Lectures on the Relation between Law & Public Opinion in England: During the Nineteenth Century

By A. V. Dicey | Go to book overview

LECTURE IV
THE THREE MAIN CURRENTS OF PUBLIC OPINION

THE nineteenth century falls into three periods, during each of which a different current or stream of opinion was predominant, and in the main governed the development of the law of England.


I. The Period of Old Toryism or Legislative Quiescence (1800-1830) 1

This was the era of Blackstonian optimism reinforced, as the century went on, by Eldonian toryism or reaction; it may be termed the period of legislative quiescence, or (in the language of censors) stagnation. Political or legislative changes were first checked by that pride in the English constitution, and intense satisfaction with things as they were, which was inherited from a preceding generation, and is best represented by the studied optimism of Blackstone; they were next arrested by that reaction against Jacobinism and revolutionary violence which is represented by the legislative timidity of Lord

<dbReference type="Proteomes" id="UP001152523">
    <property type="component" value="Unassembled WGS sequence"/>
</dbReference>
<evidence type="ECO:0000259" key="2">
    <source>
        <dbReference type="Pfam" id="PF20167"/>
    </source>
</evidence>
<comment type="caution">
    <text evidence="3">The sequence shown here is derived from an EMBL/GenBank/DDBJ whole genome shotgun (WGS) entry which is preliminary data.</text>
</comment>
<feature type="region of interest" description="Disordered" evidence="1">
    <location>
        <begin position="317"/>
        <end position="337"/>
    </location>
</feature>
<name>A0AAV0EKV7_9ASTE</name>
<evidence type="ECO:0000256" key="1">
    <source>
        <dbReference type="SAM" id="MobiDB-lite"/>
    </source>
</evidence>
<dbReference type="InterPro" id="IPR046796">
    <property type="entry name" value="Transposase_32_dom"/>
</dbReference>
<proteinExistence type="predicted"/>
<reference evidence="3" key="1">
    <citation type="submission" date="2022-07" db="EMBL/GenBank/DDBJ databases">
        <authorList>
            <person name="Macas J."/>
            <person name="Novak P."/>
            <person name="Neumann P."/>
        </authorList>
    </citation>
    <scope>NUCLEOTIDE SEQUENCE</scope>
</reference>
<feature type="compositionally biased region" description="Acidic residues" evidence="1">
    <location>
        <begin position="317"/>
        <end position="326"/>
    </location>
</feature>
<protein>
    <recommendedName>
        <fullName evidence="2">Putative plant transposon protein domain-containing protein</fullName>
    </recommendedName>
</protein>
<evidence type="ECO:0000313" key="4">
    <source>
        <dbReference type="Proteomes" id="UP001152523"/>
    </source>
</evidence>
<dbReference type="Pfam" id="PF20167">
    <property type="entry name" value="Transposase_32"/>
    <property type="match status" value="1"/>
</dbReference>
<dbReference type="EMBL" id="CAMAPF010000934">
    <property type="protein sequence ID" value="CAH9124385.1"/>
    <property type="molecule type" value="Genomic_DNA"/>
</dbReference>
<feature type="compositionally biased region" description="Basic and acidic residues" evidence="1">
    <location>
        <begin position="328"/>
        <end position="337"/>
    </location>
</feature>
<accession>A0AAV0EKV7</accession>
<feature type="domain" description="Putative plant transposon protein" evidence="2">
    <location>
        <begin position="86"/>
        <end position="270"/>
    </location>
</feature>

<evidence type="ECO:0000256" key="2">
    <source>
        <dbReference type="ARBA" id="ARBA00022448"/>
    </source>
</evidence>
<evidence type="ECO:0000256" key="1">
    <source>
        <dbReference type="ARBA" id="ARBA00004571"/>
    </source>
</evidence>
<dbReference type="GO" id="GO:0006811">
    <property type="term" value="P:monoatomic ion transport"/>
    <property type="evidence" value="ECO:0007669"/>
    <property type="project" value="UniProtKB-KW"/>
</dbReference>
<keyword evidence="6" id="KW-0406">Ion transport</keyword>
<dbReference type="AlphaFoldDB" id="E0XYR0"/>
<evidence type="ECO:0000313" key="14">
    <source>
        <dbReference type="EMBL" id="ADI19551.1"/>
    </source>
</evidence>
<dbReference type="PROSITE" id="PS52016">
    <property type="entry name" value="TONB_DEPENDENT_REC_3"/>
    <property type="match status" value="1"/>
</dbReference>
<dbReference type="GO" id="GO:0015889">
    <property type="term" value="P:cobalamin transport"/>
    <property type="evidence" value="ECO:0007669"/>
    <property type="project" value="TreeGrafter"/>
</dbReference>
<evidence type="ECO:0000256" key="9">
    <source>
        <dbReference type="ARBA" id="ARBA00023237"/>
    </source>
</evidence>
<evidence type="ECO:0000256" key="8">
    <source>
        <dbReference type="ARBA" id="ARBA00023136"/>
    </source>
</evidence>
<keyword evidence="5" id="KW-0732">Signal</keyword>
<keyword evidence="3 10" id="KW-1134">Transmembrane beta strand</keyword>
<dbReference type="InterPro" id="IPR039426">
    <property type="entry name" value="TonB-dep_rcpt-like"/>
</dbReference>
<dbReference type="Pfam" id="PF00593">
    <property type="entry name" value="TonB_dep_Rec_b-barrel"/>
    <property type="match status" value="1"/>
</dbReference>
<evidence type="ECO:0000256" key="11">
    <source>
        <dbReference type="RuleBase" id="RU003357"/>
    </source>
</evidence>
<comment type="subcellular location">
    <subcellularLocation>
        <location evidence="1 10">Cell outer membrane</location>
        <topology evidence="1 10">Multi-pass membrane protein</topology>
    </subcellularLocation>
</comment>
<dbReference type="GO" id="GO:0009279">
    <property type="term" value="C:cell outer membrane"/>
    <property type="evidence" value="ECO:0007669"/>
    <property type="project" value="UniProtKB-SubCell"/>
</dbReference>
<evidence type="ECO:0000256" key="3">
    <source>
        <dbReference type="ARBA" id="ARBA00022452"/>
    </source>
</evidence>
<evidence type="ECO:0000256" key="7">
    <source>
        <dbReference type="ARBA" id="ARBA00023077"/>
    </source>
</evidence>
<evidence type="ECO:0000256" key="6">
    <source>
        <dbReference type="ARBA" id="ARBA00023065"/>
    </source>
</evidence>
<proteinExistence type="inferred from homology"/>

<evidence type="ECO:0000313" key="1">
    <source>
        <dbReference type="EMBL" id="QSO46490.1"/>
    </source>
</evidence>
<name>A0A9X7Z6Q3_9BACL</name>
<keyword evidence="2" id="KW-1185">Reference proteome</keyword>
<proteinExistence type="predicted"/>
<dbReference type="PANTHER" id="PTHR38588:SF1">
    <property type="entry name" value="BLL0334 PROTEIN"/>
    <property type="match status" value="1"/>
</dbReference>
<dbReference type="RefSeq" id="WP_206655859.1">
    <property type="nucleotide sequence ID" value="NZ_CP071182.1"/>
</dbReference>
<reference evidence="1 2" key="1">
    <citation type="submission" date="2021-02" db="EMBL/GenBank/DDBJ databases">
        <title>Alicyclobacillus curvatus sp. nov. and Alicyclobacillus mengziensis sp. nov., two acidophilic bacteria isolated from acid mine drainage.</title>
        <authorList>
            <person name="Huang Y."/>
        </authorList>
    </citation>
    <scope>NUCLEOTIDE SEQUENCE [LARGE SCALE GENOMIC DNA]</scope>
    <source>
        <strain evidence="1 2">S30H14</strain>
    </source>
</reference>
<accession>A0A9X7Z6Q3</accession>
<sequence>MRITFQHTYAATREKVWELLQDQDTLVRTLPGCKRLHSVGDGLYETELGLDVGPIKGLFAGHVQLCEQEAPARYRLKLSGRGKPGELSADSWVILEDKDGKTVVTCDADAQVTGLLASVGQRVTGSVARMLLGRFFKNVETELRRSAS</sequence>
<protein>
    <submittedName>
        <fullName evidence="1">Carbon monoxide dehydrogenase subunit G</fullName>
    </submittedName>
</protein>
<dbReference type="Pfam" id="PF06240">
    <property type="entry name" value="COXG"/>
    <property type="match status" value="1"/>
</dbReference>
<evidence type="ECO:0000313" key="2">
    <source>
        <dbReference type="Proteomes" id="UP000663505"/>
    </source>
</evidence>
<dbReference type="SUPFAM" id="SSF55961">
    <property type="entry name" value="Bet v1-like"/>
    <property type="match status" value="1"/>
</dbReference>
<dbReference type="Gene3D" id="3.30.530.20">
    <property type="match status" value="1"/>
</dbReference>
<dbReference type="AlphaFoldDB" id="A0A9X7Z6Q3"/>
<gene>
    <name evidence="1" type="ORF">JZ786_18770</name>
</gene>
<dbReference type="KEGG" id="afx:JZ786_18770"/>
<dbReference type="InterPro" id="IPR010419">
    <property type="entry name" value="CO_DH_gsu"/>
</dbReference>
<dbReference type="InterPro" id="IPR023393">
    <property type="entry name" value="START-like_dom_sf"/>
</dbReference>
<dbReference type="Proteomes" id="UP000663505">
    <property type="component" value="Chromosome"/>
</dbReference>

____________________
1
See R. K. Wilson, Modern English Law, chap. iii., and Lect. V. post.

It is for our present purpose convenient to treat 1800, in accordance with popular phraseology, as belonging to the nineteenth century.

-62-

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